We have heard from agencies whose regulations stipulate that they will not fulfill requests for publicly available records. We know that other agencies send copies of records available on the Internet without a second thought when requested by an individual who explains his or her situation. It is interesting to consider the issue in light of the Administration’s emphasis on good customer service.

Agencies, have you received requests like these? How do you handle them? We’d love to hear from you.

A Model FOIA Reg

Like this 19th-century California claim map, good FOIA regulations help lead the way.  (ARC Identifier 595794)

Like this 19th-century California claim map, good FOIA regulations help lead the way. (ARC Identifier 595794)

As we’ve written before, the Freedom of Information Act (FOIA) requires agencies to have regulations that specify a fee schedule, designate agency components to receive requests and provide for expedited processing. Beyond those requirements, regulations should be a GPS, of sorts, to help both agency FOIA professionals and requesters navigate the FOIA process.

Our parent agency, the National Archives and Records Administration, recently updated its FOIA regulation and the Federal Register published the proposed rule on August 5. We’re pleased that the NARA team that worked on the revisions asked OGIS for our input.

NARA is not a typical Federal agency. Like other agencies, it has operational records created in day-to-day operations; but it also has archival holdings.  The different types of records are managed and retrieved differently and also have different fee schedules. The regulation reflects that uniqueness. However, there’s a lot in the proposed regulation that can serve as a guide for agencies pondering updating their FOIA regulations. In fact, we think the NARA regulation could be a model for other agency FOIA regulations.

Items we particularly like about NARA’s FOIA regulation:

  • It’s written in requester-friendly, plain language.
  • It specifically lays out how the agency processes a FOIA request.
  • It addresses estimated dates of completion, which are required by the FOIA itself, including how NARA determines such estimates.
  • It provides requesters with avenues for requesting assistance during the FOIA process from the agency FOIA Public Liaison to OGIS.
  • It details how to file an appeal.

Interested in commenting on NARA’s FOIA regulation? You’ve got until October 4, 2013 to submit comments through the Federal erulemaking portal, by email, fax, mail—even hand delivery or courier. Follow the instructions at the beginning at the Federal Register notice rule to submit a comment.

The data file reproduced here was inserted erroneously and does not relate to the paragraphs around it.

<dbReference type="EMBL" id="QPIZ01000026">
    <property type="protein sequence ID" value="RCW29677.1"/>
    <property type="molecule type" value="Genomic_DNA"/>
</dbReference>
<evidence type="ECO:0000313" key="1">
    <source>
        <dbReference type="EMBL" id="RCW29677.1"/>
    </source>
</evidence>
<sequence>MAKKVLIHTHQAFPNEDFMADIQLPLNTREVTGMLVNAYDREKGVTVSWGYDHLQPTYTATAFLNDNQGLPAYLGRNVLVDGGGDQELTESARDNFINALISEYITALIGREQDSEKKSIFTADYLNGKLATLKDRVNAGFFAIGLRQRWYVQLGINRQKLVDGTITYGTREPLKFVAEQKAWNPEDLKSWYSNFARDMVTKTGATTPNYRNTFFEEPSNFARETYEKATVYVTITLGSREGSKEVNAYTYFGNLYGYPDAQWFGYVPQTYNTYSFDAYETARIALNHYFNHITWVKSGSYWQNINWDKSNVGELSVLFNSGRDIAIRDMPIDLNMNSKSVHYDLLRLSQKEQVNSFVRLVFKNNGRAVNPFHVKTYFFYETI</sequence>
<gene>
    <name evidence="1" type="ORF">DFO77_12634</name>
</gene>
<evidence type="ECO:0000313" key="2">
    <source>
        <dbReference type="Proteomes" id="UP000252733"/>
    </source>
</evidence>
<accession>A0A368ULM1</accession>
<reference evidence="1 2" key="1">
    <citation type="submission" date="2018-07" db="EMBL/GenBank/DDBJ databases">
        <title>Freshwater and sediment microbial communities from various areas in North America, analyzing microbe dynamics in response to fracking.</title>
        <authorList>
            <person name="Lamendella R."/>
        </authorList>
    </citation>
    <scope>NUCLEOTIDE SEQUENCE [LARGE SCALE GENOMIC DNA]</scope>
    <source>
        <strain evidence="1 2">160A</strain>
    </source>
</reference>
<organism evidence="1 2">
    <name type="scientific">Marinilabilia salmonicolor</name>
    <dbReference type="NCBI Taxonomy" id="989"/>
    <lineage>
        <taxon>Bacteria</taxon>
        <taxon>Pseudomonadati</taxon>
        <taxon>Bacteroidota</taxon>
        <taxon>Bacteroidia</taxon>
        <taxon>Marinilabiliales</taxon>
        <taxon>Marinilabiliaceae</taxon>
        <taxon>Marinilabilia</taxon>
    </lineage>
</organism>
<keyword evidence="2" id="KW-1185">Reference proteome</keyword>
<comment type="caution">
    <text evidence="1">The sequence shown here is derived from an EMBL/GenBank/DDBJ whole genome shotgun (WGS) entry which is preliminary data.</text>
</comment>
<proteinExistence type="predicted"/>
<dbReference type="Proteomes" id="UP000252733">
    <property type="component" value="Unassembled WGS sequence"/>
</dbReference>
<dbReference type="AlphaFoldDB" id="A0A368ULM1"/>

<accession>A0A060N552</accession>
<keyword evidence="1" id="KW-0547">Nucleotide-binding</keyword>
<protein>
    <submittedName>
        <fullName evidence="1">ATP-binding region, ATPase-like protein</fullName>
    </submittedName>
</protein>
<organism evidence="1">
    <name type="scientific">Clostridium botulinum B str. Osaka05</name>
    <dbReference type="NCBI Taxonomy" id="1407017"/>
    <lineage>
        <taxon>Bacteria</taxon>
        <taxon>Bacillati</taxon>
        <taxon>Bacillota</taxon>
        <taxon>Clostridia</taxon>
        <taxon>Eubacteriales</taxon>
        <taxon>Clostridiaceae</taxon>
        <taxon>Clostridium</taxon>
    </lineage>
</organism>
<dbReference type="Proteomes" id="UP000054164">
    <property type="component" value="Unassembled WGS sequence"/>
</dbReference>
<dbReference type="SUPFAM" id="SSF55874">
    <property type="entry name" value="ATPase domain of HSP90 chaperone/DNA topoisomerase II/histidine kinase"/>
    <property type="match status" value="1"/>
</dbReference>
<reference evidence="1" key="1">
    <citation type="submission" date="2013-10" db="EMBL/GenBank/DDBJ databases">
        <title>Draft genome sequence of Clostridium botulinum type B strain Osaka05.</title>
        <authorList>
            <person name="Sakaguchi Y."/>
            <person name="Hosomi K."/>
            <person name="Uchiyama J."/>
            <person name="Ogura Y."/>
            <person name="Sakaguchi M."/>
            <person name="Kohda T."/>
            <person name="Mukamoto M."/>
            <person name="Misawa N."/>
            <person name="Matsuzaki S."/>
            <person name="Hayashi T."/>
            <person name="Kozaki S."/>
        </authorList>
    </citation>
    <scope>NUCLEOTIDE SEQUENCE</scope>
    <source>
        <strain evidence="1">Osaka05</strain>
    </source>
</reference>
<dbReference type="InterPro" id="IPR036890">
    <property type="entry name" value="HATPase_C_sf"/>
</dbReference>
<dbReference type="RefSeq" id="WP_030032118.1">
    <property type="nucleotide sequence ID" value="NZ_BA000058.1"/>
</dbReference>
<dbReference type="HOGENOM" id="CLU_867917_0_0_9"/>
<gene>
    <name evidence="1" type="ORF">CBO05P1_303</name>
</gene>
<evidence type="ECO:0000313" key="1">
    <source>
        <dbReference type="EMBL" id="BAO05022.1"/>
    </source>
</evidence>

Throwback Thursday: Thinking about Exemption 4

FOIA Exemption 4 is open for business.

FOIA Exemption 4 is open for business.

We get many requests for assistance related to FOIA Exemption 4, which protects from disclosure commercial and financial information provided to the government. For example, over the last few months we have heard from requesters frustrated about delays related to submitter notice and an agency interested in brainstorming how best to communicate with the entities that provide them with information.

Nearly two years ago, we shared some tips on Exemption 4 gathered at a discussion we hosted with the Department of Justice’s Office of Information Policy. We thought it would be worth revisiting that information.

Tips for agencies:

  • The Defense Logistics Agency (DLA) proactively states, as part of contracts that it awards, that the information in the contract is releasable under FOIA unless the contractor opts out, which happens very rarely. That could serve as a model for other agencies.
  • Another idea: require submitters to give to the agency a redacted copy of a contract, so that the submitter has considered the issues up front. Of course, to release it under FOIA, the agency still must review the redactions, but this gives a head start in a draft that the agency can take back to the submitter as a starting point.
  • DOJ advises not making the submitter file a FOIA request for the name of the requester. Though it’s rare, it does happen that a FOIA request sparks independent conversation between the requester and the submitter, and everything’s worked out outside of FOIA land.
  • A FOIA attorney at the Department of the Air Force compiled a list of questions to ask submitters to consider and answer when justifying why the information should be withheld. That helps the submitter articulate how release would likely cause competitive harm and helps the agency better determine whether that standard is met.
  • One agency FOIA professional suggests searching online for the information the requester seeks and the submitter wishes to keep shrouded. Sometimes, you’ll find it’s already public, for example, in the submitter’s annual report.
  • In final agency release determination letters, if the agency determines that the submitter has met the competitive harm standard, then explain that the submitter has objected and why.

Tips for requesters:

  • It’s difficult enough for many agencies to meet the 20-day statutory response time. Add submitter notice to the mix, and it’s all but impossible, so a little patience might be in order.